时间：2020-07-11 04:02:31 作者：董向荣：为什么“受伤的”总是文在寅？ 浏览量：95362
"But the danger to the specimen—" Hatcher protested automatically.
Miss Murgatroyd was a sturdy, rufous lady with a resentful manner, as though she felt that everything and everybody were deliberately getting in her way, and an effort of tension that passed very readily from anger to enthusiasm and from enthusiasm to anger. Her place was in the van. She did not mind very much where the van was going so long as she was in it. She was a born teacher, too, and so overpoweringly moved to teach that what she taught was a 113secondary consideration. She wanted to do something for mankind??it hardly mattered what. In America she would have been altogether advanced and new, but it was a peculiarity of middle-class British liberalism at the end of the nineteenth century just as it was of middle-class French liberalism a hundred years before, that it was strongly reactionary in colour. In the place of Rousseau and his demand for a return to the age of innocence, we English had Ruskin and Morris, who demanded a return to the Middle Ages. And in Miss Murgatroyd there was Rousseau as well as Ruskin; she wanted, she said, the best of everything; she was very comprehensive; she epitomized the movements of her time.
"Can't you do anything? Can't you speak to her? I don't feel I know her sufficiently well to interfere."
2.The sergeant had a reverent, simple soul, and lifted his cap from his head as Kaintuck spoke God's name. "The chaplain's right," he said, putting his cap back; "and that there same little soft-spoken chaplain ain't any more afraid of bullets than General Grant or General Lee. And I've been thinkin' I'll find that boy of yours, and I'll do a good part by him.">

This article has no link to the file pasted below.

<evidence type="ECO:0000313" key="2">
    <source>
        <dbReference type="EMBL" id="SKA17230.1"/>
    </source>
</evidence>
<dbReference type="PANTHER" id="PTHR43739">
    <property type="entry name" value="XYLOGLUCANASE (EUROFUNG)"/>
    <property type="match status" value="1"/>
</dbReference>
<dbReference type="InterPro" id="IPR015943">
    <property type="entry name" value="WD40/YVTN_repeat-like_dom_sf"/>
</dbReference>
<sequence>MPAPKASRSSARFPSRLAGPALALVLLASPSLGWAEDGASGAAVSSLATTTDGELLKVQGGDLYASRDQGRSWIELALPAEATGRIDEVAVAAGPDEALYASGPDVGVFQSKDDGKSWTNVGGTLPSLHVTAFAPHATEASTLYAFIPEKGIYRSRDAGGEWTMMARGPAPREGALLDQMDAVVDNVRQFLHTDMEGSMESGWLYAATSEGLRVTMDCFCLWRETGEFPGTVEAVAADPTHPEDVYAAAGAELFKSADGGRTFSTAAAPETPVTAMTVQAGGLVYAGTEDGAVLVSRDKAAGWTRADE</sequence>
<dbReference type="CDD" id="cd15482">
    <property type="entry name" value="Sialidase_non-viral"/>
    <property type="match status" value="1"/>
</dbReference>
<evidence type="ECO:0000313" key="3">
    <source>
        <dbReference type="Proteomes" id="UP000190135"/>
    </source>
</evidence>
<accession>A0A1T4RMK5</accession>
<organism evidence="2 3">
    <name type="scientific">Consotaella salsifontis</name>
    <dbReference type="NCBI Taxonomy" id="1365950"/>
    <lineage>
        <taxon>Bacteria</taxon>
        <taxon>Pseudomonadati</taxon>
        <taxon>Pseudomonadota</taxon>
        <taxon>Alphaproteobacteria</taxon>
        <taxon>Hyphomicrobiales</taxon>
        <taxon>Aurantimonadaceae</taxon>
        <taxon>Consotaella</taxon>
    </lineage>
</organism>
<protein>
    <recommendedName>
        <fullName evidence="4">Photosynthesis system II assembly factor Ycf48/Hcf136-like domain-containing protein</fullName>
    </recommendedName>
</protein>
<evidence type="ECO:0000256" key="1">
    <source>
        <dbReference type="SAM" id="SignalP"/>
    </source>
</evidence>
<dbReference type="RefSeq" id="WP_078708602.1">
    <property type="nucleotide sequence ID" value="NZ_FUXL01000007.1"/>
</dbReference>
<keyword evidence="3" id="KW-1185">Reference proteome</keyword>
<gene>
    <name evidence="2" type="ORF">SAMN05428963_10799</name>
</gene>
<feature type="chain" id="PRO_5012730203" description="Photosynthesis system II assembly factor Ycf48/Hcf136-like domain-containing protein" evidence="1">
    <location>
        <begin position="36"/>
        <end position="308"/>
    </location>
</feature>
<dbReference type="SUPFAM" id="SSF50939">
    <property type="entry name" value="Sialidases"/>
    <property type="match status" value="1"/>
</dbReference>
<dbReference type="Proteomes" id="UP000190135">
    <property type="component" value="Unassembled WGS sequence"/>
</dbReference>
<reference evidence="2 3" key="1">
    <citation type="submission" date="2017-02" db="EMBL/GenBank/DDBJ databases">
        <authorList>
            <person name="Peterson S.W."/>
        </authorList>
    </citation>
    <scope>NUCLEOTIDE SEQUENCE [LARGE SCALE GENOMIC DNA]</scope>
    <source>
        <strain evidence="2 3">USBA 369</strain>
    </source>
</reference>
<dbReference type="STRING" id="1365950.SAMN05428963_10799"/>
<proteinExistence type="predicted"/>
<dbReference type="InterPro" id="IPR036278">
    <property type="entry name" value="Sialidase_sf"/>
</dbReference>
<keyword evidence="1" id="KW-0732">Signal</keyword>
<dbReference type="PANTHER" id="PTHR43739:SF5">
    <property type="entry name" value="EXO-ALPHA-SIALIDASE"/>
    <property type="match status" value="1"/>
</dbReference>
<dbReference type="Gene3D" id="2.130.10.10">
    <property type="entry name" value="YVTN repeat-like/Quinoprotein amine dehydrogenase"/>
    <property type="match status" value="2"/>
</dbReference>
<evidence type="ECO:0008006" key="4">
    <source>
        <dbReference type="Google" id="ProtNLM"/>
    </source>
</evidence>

Every day after that the sergeant came to see Kaintuck, and every day Kaintuck's face grew more pinched, and his eyes larger and more pathetic. The doctors first wheedled, then grew angry and scolded Kaintuck. Sometimes he would take the food and medicine prescribed for him, and again he would not; but all the time he traveled steadily toward the grave. Occasionally he endured furious agonies of pain from his wounded jaw, which had suddenly grown violent again; and following that he would lie for hours completely free from pain, and apparently entirely at peace. But the poor sergeant was never at peace. A trouble, a shade, that took the form of an accusing spirit, walked with him all day, and lay down by his side at night. And if Mary should come! The sergeant's heart leaped up into his throat at the bare idea. Nevertheless he haunted the prison and Kaintuck's cell, even when he was not on duty. One afternoon, when Kaintuck had been feebler than usual, sitting by his bed, something like atonement seemed possible to the sergeant.